Product Levels

Theodore Levitt proposes that in planning its market offering, the marketer needs to think through 5 levels of the product. Each level adds more customer value and taken together forms Customer Value Hierarchy.

The Product Model

  • Core Product

This is the basic product and the focus is on the purpose for which the product is intended.

For example, a warm coat will protect you from the cold and the rain.

  • Generic Product

This represents all the qualities of the product. For a warm coat, this is about fit, material, rain repellent ability, high-quality fasteners3, etc.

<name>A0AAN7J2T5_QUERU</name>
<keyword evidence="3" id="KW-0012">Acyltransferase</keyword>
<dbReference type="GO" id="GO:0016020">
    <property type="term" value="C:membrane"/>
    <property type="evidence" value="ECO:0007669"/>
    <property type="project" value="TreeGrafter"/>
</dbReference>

• Expected Product

This is about all aspects the consumer expects to get when they purchase a product. That coat should be really warm and protect from the weather and the wind and be comfortable when riding a bicycle.

  • Augmented Product

This refers to all additional factors which set the product apart from that of the competition. And this particularly involves brand identity and image. Is that warm coat in style, its color trendy and made by a well-known fashion brand? But also factors like service, warranty, and good value for money play a major role in this.

  • Potential Product

This is about augmentations and transformations that the product may undergo in the future.

For example, a warm coat that is made of a fabric that is as thin as paper and therefore light as a feather that allows rain to automatically slide down.